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Slumping

May 25, 2014

May 21, 2014

Let’s see.  It has been a cold and late spring in Minnesota so on Sunday, May 18, I decided to try the evening bite on a new lake, Long Lake.  Small, with darker water, I hoped that those elements would result in warmer water and maybe some aggressive walleyes.   First red flag: high Water conditions posted at the access – no wake.  Second: the access was buried in sand, I’m sure from the spring thaw, which made launching the boat extremely challenging.  Third: after launching the boat, parking the trailer, I hopped in the boat and trimmed the motor down, primed the motor and no key.  Great.  Just *#*)*^%) great.  Put the boat back on the trailer and head for home. Just another event that makes me think I’m in a slumpin’ funk.  Athletes have them.  I suppose fisherman can have them too.

The key, how could I forget the key?  Part of the first boat learning process, I guess.   Thanks to my dad, who decided that his 1991 Alumacraft Competitor is too much boat at his age and that he doesn’t have time to use it given his devotion to my mother who is suffering from dementia/Alzheimer’s, I am the owner of a boat.  This has taken some getting used to as evidenced by forgetting the key. I could blame it on the fact that I took the boat to Hyland Lake earlier in the day to fish with my son for bluegills and since it is a no gas motor lake, I didn’t even think about needing the key. But there was also a trip to Lake Minnetonka on May 4, that I forgot the depth finder.  Not good when the crappies are not in the shallows and are suspended in deeper water.  Needless to say we got skunked that day.  I must admit that I’ve never seen Lake Minnetonka that clear and blue.  Looking down into the water I at times thought I could’ve been in the Caribbean, but the cool temps soon quashed those thoughts.  Fortuitously, I was able to drive the boat onto the trailer when we left because the strap broke when I went to tighten ‘er up.

Sunday, May 11, Mother’s Day.  Between gorging myself at brunch with my family and dinner with the in-laws, I decided to hit Mt. Normandale Lake for a little pike action.  I tied countless pike flies during the winter and this seemed like a prime opportunity to don the waders and finally give them a try.  Loaded up and ready to go I found a parking space and threw the waders on.  Moving around the mini-van to the passenger side I opened the door to grab my fly rod and noticed a peculiar thing – my fly rod was stuck in the sliding door on the passenger side.  What the heck? How did that happen?  I knew I was doomed instantly and a trip around the van confirmed my fears: about 10 inches off rod were hanging out the door.  Opening the door I had a sick feeling as my 8 wt. fly rod was now a three-piece rod instead of two.

It hasn’t all been bad.  I caught some crappies the evening of May 10 on Lake Minnetonka before a storm rolled in and forced me off the water.  I snapped the photo of the first fish before tossing it back as proof that I actually caught something.  Lots of small fish but a few around the 10″ mark.  Actually, this was my second trip of the day to Minnetonka as I hit my favorite wading spot at midnight for the fishing opener.  I had two fish hit Rapalas, but missed both.  The water was plenty cold at about forty-six degrees and I called it quits after about two hours.  Pretty cool to be in the water at dark and hear the loons calling as they migrate through.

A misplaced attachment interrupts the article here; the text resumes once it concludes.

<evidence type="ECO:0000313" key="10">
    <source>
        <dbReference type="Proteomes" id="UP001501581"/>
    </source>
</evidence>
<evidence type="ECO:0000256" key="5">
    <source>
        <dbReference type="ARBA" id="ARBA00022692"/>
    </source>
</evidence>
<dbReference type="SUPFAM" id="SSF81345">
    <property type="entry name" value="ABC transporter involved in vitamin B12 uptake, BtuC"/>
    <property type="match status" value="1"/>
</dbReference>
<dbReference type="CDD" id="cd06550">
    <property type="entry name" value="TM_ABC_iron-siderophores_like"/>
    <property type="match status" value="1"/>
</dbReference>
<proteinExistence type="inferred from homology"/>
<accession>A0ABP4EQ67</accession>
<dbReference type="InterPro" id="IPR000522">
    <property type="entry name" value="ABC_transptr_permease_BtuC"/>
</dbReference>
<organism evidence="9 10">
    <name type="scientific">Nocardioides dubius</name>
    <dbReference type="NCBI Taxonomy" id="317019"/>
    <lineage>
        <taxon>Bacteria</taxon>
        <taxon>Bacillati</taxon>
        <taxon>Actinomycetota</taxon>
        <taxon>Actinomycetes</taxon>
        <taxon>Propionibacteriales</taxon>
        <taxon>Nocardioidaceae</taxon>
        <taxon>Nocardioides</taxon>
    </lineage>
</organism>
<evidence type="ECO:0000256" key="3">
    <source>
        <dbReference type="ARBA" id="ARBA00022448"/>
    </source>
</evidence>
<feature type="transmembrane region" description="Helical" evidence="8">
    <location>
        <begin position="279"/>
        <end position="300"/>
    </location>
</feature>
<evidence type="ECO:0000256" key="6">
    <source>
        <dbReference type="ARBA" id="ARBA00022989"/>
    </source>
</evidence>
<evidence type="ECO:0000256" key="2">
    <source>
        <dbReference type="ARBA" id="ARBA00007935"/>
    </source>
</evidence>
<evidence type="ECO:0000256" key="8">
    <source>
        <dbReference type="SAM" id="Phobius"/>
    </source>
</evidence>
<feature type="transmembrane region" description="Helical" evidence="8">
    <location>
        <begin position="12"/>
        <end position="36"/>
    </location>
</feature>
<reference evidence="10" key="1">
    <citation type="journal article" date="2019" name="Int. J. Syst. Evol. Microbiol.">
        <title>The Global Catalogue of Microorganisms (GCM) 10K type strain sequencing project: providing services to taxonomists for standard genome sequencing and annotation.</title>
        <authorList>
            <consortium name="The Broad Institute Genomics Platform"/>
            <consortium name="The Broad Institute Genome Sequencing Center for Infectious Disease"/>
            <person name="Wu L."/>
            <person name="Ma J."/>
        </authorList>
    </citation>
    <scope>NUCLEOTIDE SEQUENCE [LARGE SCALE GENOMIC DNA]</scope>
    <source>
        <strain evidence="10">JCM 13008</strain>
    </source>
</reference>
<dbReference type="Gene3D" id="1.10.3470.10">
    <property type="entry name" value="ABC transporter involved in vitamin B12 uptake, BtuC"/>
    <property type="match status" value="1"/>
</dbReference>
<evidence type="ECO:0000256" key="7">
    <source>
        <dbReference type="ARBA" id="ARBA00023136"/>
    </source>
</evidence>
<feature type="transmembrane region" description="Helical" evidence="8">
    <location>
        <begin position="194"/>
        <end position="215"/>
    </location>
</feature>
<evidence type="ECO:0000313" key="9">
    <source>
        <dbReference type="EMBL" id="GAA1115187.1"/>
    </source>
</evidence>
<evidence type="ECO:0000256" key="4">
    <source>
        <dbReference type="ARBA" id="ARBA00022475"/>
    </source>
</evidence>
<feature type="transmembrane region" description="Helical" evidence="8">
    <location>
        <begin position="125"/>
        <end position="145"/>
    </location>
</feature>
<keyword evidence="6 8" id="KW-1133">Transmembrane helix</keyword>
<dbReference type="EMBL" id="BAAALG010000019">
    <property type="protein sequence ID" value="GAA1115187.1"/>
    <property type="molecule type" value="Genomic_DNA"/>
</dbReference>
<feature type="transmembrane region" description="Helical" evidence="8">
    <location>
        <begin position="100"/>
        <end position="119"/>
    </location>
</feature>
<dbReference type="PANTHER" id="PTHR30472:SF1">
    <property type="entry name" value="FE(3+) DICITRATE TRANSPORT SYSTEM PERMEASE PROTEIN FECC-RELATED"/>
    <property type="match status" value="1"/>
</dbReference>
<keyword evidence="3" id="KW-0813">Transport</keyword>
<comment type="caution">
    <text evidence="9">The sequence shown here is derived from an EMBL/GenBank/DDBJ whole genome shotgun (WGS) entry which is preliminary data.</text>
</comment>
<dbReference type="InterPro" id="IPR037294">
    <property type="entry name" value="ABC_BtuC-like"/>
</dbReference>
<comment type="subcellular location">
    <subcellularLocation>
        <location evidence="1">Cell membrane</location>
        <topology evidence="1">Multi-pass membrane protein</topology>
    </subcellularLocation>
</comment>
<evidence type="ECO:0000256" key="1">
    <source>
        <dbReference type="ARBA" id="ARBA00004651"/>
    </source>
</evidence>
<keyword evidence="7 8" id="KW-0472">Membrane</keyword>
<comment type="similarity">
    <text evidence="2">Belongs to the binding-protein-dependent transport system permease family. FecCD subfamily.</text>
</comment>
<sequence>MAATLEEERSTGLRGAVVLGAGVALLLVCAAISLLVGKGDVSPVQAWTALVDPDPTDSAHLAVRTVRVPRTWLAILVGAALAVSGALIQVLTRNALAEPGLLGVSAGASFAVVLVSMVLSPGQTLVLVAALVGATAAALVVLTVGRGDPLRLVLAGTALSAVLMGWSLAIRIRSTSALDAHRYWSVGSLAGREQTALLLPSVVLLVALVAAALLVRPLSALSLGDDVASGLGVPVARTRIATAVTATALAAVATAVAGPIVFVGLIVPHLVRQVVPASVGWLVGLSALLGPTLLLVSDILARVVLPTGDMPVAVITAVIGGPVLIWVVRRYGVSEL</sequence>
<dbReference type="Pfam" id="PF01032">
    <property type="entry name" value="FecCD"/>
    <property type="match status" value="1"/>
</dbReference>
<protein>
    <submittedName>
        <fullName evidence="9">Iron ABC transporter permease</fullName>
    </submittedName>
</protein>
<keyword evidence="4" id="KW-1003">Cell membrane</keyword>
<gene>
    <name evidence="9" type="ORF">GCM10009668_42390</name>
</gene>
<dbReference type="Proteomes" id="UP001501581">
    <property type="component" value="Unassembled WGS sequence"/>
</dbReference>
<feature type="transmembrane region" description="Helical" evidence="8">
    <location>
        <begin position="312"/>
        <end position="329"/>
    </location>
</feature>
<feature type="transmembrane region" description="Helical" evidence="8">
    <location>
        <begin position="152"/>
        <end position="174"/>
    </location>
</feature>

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The only other trips I had fairly recently were trips to the Rush River in western Wisconsin.  Sunday, March 26, was cold.  19 degrees.  Water low and clear.  I was fishing with a buddy and we saw a huge school of trout in a deep pool that was covered with about a half inch of ice.  Kind of like looking into an aquarium…what are we doing here?  Should have brought the auger I guess.   I suppose it was absurdly funny in a peculiar way.  Having wasted about an hour hiking downstream to explore new territory we headed back upstream to where we fished the week before. There was one spot that I knew to be a bit deeper and headed for that.  Chowing on the Babka I baked that morning I surveyed the ice rimming the pool and decided how to present my streamer.  Finished, I gently stepped into the water and tried to be careful not to disturb the ice.  Second cast, bam, fish on, which in itself presented a new problem.  How was I going to get it over the ice?  Wading a little further into the water the whole shelf broke into pieces as I netted the fish.  This of course doomed the spot because chunks of ice were now swirling around in the eddy.  Oh, well that’s the way it goes sometimes.  Not much happened the rest of the day and I spent lots of time getting the ice of the guides.  Kind of made me wonder what I was doing out there.

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April 2 was my last trip the Rush and despite the water being a bit higher due to some spring run off, I stunk up the joint catching only one fish on a streamer while my buddy caught a dozen or so on a midge.   Other than one 11″ inch trout caught on a streamer the only other things I caught were these pictures of a tube caddis, and green caddis (upper right of rock – 2nd photo) and mayfly nymph.

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Next up opening bass.  Hope I remember everything.

– Hats

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